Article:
NAIROBI, KENYA, DEC. 31 -- Somali President Mohamed Siad Barre was forced to flee his palace in Mogadishu today in the wake of an armed assault by hundreds of insurgents seeking an end to Barre's 21-year reign.
The pro-American president, who has been besieged by rebels on three fronts in recent weeks, sought refuge with his closest advisers in an old barracks at a military airfield near the international airport several miles outside the capital, according to Western observers' reports reaching Nairobi this evening.
Italian radio reported that hundreds of people, including both soldiers and civilians, had been killed in the capital. Somali state radio, monitored by the BBC, quoted Prime Minister Mohamed Hawadie Madar as saying rebels had been beaten back from the district where the palace is located, and a rebel spokesman in London reported that insurgents held five of Mogadishu's 13 districts, Reuter reported.
In Washington, State Department spokesman David Denny called the situation in Mogadishu "very confused." He said today's fighting "seemed to evolve out of government attempts to confiscate weapons from suspected opponents in neighborhoods near the presidential compound."
The crisis in Mogadishu -- reportedly highlighted by the nearly around-the-clock crackle of machine-gun fire and roar of rocket-propelled grenades -- appeared to represent a climactic chapter in a six-year armed struggle against the rule of Siad Barre, whose government has been accused by dissidents and international human-rights observers of widespread abuses against civilians and political opponents. The insurgency has been waged by a number of loosely allied rebel groups organized along ethnic lines rather than ideology.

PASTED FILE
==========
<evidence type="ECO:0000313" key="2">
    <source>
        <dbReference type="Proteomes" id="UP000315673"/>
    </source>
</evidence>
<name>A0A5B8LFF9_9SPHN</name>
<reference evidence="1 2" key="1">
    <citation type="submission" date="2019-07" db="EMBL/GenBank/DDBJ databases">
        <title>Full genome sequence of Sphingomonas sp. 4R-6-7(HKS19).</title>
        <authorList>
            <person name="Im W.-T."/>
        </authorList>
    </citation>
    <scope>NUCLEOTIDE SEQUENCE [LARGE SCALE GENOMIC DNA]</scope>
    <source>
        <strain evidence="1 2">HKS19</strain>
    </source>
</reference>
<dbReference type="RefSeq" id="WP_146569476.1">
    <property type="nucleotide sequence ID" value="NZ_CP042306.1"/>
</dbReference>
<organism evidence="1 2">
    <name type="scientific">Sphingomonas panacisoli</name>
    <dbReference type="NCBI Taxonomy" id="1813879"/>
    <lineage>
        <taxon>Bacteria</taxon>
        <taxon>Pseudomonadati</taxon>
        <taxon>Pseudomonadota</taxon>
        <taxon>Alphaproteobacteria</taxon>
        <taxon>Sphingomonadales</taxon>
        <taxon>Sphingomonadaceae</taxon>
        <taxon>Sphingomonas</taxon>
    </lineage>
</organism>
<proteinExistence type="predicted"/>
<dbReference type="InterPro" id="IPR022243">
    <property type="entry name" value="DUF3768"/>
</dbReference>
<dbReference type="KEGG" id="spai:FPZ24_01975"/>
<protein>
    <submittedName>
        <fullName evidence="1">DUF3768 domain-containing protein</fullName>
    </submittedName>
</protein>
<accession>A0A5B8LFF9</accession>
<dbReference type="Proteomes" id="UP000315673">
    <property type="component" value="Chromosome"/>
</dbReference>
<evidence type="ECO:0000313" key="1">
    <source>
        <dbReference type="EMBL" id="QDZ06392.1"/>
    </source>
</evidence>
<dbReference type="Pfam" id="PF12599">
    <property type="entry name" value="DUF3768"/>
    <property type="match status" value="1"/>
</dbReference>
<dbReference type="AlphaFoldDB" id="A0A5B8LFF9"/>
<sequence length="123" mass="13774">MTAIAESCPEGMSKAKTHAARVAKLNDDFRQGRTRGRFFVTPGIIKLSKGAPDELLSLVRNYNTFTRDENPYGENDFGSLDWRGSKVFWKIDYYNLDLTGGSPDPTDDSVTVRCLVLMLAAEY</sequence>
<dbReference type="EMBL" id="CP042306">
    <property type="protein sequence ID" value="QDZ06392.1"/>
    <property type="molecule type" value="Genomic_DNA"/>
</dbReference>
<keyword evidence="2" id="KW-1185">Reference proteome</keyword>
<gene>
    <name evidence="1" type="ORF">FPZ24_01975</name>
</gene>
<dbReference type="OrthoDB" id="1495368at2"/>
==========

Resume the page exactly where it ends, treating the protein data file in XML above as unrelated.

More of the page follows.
Refugees were said to be streaming south from Mogadishu today in a bid to escape heavy fighting in the northern suburbs and city center which has claimed scores of lives in the last week.
Human rights workers contacted today said many civilians have been killed in recent days, including at least 61 who allegedly were arrested and shot to death in a mass execution by government soldiers loyal to Siad Barre who had conducted house-to-house searches for rebel sympathizers in Mogadishu.
While Siad Barre's government appeared to be in disarray, there was no immediate indication that the president, whose exact age is unknown but who is reported to be in his early seventies, intended to flee the country or to give up power, according to these Western observers.
They said the government, including members of Siad Barre's immediate family, appeared to be split between a faction that favors negotiations with the rebels and another that is pushing for a last-ditch, all-out military counteroffensive against the insurgents.
At the heart of the conflict is an intense rivalry among Somalia's half-dozen major clans or ethnic groups. Siad Barre is a member of the Marehan clan, which accounts for barely 1 percent of Somalia's 8 million people. After taking power in a 1969 military coup, Siad Barre consolidated his rule by deftly playing off the nation's majority clans against each other. He has endured many challenges to his rule only to emerge stronger than before.
But over the last six years, the government has faced growing opposition, the most powerful originating among the Isack clan in northern Somalia, where rebels of the Somali National Movement have effectively ousted the government. In 1988, in the northern city of Hargeysa, hundreds of civilians were killed when government aircraft bombed the city and virtually destroyed it. The attack galvanized popular opposition to the Siad Barre regime.
A second guerrilla group, the Somalia Patriotic Movement, predominantly made up of the Ogadeni clan, operates in southern Somalia. The group currently besieging the capital, the United Somali Congress, generally comprises members of Somalia's majority clan, the Hawiye, who hail from the nation's central region.
Until this year, the three main rebel groups operated independently, but last summer the factions agreed to work in concert to topple Siad Barre.